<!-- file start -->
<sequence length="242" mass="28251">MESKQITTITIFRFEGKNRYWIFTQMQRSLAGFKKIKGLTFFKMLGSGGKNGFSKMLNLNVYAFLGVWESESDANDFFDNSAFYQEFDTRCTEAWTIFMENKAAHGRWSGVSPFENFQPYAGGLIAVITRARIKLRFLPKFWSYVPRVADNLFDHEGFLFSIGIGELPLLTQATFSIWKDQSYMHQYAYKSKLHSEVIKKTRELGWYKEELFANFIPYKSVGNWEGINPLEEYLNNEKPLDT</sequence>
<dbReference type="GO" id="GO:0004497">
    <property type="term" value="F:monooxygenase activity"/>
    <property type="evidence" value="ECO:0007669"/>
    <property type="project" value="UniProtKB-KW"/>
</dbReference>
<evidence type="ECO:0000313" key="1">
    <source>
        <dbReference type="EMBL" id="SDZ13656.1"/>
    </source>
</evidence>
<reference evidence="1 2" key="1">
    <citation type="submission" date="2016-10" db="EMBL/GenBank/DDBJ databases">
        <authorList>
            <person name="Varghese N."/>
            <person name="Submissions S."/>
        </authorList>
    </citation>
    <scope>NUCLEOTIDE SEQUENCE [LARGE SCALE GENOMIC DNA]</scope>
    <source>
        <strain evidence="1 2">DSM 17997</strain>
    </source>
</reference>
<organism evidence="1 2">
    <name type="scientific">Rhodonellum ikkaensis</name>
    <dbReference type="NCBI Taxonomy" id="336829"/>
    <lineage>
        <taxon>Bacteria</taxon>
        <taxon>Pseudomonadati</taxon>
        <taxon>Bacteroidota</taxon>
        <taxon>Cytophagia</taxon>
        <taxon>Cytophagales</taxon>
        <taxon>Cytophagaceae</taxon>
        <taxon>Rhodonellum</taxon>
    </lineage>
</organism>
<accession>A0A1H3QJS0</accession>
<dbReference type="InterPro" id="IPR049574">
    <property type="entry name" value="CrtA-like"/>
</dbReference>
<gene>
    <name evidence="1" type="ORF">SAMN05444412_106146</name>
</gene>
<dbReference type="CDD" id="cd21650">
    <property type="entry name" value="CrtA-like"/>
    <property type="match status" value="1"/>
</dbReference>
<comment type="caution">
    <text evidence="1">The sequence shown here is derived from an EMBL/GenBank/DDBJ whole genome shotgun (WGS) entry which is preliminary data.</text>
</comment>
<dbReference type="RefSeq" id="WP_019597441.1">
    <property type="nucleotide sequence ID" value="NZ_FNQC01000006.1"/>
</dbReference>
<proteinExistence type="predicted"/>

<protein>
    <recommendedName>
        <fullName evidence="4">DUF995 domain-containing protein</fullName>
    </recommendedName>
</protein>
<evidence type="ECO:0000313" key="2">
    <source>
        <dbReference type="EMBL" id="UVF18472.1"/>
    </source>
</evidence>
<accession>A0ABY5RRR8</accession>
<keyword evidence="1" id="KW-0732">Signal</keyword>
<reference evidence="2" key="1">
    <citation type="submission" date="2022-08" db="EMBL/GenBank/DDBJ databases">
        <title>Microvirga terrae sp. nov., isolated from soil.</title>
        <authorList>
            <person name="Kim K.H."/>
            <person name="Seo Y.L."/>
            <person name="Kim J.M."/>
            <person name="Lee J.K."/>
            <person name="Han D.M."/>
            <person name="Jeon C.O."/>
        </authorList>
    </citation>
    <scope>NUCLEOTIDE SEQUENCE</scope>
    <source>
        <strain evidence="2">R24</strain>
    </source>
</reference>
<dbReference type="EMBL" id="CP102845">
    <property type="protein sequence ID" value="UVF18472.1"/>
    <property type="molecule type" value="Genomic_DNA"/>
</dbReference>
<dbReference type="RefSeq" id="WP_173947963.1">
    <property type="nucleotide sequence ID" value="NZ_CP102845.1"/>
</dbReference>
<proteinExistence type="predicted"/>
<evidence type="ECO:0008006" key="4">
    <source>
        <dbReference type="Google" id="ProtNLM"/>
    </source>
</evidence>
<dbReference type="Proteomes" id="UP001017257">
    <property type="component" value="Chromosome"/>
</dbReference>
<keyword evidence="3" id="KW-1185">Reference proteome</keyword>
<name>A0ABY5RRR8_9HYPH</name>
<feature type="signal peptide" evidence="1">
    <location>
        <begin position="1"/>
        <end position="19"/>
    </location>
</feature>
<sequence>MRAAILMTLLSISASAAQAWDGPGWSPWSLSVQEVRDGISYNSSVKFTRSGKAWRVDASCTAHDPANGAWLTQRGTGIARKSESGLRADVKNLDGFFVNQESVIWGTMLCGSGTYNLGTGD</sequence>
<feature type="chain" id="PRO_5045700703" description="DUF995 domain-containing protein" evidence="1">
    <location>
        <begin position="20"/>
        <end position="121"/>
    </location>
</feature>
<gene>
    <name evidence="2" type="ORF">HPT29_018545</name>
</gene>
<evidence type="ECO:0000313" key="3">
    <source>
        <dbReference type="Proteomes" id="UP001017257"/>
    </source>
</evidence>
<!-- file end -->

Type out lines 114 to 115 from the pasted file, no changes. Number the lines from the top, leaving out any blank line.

</feature>
<gene>